The renal clearance rate exceeds the glomerular filtration rate, indicating that levofloxacin is not only filtered through the glomerulus, but also secreted through the renal tubules. Simultaneous administration of cimetidine or probenecid can reduce renal clearance of levofloxacin by about 24% and 35%, respectively, which indicates that levofloxacin secretion mainly occurs in the proximal tubules of the kidney. Levofloxacin crystals were not found in fresh urine samples collected from subjects using levofloxacin.
If the differences in creatinine clearance of the subjects are considered, there is no significant difference in the pharmacokinetics of levofloxacin between young subjects and older subjects. Leachofloxacin was administered orally to healthy elderly subjects (aged 66 to 80 years) at a dose of 500 mg. The mean terminal plasma clearance half-life was approximately 7.6 hours, compared with approximately 6 hours for young adults. The reason for this difference is that the renal function status of the subjects is different, which is not considered to be clinically significant. Age also has no effect on drug absorption. Therefore, there is no need to adjust the dosage of levofloxacin based on age alone.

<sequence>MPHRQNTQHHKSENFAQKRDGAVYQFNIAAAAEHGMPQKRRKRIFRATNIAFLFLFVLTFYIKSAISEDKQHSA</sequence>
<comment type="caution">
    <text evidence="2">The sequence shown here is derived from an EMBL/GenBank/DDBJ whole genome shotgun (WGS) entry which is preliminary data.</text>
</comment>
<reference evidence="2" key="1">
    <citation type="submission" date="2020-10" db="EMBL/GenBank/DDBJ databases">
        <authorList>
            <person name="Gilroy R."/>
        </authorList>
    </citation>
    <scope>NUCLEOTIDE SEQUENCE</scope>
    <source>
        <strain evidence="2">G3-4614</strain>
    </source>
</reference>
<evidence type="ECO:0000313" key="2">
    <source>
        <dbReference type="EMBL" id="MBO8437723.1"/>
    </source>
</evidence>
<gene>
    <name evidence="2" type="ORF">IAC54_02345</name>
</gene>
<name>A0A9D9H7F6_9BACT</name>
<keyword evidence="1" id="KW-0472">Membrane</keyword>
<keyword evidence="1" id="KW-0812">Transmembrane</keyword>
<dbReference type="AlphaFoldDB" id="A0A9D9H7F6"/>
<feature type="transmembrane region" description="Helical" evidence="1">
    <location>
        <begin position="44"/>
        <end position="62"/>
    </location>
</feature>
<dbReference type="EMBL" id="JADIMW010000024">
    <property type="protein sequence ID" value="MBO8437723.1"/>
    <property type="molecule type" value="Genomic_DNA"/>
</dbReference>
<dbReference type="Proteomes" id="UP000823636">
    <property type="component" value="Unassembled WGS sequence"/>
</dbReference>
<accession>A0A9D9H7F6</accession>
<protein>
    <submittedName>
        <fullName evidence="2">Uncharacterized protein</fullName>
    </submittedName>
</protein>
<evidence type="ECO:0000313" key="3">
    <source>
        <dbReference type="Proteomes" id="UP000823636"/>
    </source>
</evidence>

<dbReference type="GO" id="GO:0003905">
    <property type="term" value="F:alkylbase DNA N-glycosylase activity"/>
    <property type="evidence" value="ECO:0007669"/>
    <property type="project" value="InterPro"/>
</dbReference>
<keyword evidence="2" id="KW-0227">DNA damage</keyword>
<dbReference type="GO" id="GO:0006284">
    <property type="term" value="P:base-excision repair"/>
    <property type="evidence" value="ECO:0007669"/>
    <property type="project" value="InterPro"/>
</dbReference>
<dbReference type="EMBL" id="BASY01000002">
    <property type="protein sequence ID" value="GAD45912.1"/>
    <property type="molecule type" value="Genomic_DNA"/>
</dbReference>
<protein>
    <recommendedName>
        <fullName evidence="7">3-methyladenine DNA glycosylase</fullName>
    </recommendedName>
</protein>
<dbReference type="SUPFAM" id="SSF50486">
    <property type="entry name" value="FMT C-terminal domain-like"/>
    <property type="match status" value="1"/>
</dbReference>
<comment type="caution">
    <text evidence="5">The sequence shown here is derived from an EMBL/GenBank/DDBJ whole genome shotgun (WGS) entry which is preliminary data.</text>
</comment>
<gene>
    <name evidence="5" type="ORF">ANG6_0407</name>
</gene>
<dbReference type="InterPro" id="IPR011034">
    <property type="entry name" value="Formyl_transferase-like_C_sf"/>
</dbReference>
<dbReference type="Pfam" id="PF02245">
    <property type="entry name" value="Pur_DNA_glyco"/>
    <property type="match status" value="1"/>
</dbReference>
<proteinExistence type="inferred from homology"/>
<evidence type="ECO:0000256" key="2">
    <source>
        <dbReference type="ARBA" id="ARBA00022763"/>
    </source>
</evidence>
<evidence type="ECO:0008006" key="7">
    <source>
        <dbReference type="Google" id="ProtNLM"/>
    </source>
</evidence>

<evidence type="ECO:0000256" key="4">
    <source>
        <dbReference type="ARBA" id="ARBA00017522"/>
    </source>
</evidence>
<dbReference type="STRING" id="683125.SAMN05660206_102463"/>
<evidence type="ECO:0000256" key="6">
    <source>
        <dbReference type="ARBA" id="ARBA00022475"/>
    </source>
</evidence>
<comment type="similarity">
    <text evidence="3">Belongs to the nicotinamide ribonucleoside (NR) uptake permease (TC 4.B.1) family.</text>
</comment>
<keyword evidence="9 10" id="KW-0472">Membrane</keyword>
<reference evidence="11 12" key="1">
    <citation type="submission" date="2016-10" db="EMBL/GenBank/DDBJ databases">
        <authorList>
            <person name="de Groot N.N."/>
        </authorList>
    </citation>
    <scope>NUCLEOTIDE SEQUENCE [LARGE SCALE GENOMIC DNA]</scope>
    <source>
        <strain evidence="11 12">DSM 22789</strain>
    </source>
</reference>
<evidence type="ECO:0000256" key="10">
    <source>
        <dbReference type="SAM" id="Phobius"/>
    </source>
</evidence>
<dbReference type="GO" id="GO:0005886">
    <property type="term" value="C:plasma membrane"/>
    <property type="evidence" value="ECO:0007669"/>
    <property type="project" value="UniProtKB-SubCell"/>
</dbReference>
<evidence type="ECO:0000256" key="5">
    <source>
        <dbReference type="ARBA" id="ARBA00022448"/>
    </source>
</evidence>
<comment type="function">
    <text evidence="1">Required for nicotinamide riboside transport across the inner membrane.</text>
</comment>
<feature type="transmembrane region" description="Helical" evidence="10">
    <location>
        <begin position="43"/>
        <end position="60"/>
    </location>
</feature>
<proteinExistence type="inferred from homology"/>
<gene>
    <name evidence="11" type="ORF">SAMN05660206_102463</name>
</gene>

The pharmacokinetics of levofloxacin at a single intravenous administration of 7 mg / kg was studied in children 6 months to 16 years of age. Levofloxacin is cleared faster in children than in adults. As a result, plasma exposure is lower than the corresponding dose for adults. For children from 6 months to 17 years old, 8 mg / kg, once every 12 hours (not more than 250 mg each time) can completely reach steady-state plasma exposure (AUC0-24 and Cmax), while adults need 500 mg, 1 every 24 hours Only after reaching steady state plasma exposure.